Articles in Category: Trees

Pistachia chinensis

on Tuesday, 31 August 2021. Posted in Fall Color, Trees, Drought Tolerant

Chinese Pistache Tree

Pistache2smPistache trees deserve more use in the Rogue Valley - they thrive in our hot, dry summers, provide long lasting fall color, and have interesting leaf texture.

Chinese Pistache are used a lot as street trees in the hot valleys of northern California, giving us a clue to how they well they would work here,especially in urban situations.  Being a Zone 7 tree, the Rogue Valley usually doesn't get cold enough to cause any problems for the Pistache. Placing it in full sun, in well draining soil will help it survive any cold snaps.

pistacheThese trees provide a spectacular fall color show of reds, oranges, crimsons, and yellows. Chinese Pistache will tolerate regular irrigation but are also relatively drought-tolerant and require no summer watering once established. The form of Pistache is not very uniform when young but they get a nice, dense canopy with age.

Being a slow growing tree - on average they will be about 25-30' tall and wide - but much older specimens can reach 50' tall.  Pistache are prone to verticillum wilt if you have it in your soil (not overwatering will help avoid this problem) but are resistant to oak root fungus. This is one of our best choices for a drought tolerant shade tree that can be used in many situations. 'Keith Davey' is a named variety that is a fruitless male and has red-orange fall color. The straight species, if it is a female tree, will form blue to black berries.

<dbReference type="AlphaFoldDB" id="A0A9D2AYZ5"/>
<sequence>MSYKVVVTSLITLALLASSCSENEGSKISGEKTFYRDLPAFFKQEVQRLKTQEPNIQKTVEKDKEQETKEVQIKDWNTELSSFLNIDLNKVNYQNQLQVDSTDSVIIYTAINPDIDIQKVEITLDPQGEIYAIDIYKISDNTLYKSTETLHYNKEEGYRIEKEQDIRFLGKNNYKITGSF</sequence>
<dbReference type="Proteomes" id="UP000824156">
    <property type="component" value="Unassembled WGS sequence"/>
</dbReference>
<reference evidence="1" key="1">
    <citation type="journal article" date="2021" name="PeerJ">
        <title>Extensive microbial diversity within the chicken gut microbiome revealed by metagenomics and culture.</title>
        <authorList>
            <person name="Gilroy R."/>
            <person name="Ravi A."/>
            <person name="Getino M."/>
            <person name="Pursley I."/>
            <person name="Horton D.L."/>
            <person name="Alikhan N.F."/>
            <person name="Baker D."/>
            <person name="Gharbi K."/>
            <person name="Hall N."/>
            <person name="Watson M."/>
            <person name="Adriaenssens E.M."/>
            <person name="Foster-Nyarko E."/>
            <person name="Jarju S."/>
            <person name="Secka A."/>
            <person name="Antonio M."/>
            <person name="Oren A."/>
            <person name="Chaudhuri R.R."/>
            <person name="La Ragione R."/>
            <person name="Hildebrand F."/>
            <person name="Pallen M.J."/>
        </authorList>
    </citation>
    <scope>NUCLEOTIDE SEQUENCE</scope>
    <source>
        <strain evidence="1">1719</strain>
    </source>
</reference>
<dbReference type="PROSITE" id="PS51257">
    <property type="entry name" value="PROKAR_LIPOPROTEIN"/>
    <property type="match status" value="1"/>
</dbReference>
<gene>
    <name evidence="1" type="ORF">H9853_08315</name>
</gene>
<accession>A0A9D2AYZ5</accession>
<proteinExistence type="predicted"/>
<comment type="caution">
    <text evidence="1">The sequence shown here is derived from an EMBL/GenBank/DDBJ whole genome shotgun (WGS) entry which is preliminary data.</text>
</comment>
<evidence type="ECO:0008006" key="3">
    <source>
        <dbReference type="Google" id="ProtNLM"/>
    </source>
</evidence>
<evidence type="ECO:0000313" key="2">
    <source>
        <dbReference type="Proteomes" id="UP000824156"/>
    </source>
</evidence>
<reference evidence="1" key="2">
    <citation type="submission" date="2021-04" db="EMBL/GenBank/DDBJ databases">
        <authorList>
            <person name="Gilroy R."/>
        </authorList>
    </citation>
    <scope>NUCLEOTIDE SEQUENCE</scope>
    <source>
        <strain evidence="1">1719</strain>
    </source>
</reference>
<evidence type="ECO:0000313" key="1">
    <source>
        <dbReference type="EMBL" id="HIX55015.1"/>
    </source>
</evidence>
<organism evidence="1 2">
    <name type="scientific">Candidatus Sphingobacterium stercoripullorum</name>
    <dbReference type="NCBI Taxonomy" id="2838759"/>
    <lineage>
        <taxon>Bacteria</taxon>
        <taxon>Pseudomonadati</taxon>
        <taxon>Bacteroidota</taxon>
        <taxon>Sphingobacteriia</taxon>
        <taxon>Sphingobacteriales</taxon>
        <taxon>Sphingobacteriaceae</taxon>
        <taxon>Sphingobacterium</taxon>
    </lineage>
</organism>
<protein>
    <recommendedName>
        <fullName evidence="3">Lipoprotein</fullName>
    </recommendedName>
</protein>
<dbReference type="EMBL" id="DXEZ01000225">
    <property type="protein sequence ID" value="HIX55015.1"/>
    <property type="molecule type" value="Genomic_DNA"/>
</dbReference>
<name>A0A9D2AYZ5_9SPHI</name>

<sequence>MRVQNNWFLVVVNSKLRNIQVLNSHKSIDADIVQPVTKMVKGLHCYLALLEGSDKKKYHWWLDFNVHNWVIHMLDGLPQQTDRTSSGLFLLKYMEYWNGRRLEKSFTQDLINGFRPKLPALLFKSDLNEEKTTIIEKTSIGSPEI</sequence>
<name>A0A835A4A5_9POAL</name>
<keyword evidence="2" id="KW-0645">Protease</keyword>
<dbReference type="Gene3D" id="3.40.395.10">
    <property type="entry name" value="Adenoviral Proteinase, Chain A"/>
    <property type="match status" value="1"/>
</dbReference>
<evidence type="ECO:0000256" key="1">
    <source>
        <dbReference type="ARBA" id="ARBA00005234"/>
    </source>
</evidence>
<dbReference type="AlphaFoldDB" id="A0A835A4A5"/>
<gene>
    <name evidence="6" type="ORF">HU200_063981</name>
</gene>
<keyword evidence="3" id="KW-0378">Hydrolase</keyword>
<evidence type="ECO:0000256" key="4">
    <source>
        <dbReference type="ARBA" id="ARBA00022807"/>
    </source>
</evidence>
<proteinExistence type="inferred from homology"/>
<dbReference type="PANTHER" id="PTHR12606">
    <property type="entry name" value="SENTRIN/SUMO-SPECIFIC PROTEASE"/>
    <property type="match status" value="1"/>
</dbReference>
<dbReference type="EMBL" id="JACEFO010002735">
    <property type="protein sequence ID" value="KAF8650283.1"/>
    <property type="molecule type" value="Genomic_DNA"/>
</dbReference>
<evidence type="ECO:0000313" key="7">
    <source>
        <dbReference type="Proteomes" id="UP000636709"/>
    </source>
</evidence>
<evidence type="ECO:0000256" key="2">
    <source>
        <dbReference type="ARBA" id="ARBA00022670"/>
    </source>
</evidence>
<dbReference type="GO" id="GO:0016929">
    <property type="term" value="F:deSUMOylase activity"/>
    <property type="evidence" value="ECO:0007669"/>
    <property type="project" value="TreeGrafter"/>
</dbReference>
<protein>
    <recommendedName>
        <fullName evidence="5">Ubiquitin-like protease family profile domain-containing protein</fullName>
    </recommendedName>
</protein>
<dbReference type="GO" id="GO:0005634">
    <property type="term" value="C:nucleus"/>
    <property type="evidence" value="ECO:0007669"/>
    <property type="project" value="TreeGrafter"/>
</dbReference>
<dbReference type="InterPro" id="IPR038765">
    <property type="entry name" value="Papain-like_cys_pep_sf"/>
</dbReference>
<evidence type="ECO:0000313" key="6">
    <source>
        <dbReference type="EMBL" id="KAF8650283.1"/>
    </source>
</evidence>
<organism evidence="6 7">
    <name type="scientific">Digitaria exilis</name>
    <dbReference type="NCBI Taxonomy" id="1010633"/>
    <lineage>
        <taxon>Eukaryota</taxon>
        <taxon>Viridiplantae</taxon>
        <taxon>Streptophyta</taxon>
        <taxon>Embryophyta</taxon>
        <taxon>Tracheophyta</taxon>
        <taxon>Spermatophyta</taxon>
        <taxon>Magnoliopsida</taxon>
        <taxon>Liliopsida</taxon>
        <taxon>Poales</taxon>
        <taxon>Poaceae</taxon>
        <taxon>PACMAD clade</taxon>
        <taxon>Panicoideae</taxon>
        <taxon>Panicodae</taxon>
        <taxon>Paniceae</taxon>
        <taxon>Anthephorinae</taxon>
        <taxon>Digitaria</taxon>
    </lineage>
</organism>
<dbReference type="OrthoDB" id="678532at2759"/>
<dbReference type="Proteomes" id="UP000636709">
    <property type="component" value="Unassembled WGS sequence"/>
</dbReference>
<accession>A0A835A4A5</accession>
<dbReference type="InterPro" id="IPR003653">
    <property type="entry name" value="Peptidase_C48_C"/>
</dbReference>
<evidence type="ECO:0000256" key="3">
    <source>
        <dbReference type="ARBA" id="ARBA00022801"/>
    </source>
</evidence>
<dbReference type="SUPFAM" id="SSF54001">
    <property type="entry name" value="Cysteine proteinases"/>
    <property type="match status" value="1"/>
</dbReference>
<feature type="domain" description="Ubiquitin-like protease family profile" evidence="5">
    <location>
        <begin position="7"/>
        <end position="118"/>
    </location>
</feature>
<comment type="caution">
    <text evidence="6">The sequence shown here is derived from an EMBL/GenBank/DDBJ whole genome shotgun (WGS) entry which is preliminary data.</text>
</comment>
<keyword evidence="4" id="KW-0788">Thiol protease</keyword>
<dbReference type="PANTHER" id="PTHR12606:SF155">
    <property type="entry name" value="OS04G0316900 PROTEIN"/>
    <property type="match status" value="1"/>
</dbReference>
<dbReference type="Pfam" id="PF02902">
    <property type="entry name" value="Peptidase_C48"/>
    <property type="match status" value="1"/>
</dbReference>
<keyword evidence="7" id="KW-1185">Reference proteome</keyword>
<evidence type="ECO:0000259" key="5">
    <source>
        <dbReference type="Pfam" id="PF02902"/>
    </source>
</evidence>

Vitex agnus-castus

on Tuesday, 20 July 2021. Posted in Good for Screening, Attracts Pollinators, Deer Resistant, Trees, Shrubs, Drought Tolerant, Flowering Plants

Chaste Tree

Vitex edThis drought tolerant Mediterranean native absolutely thrives here in the Rogue Valley! Vitex needs consistent heat in order to bloom profusely, and our long hot summers give them exactly what they like. From mid-summer into early fall, Vitex is covered with long spikes of flowers ranging in color from soft lavender to dark blue. The blooms slowly open from the base to the tips, eventually reaching up to 12 inches long and lasting at least 4 to 5 weeks; attracting bees and hummingbirds from far and wide.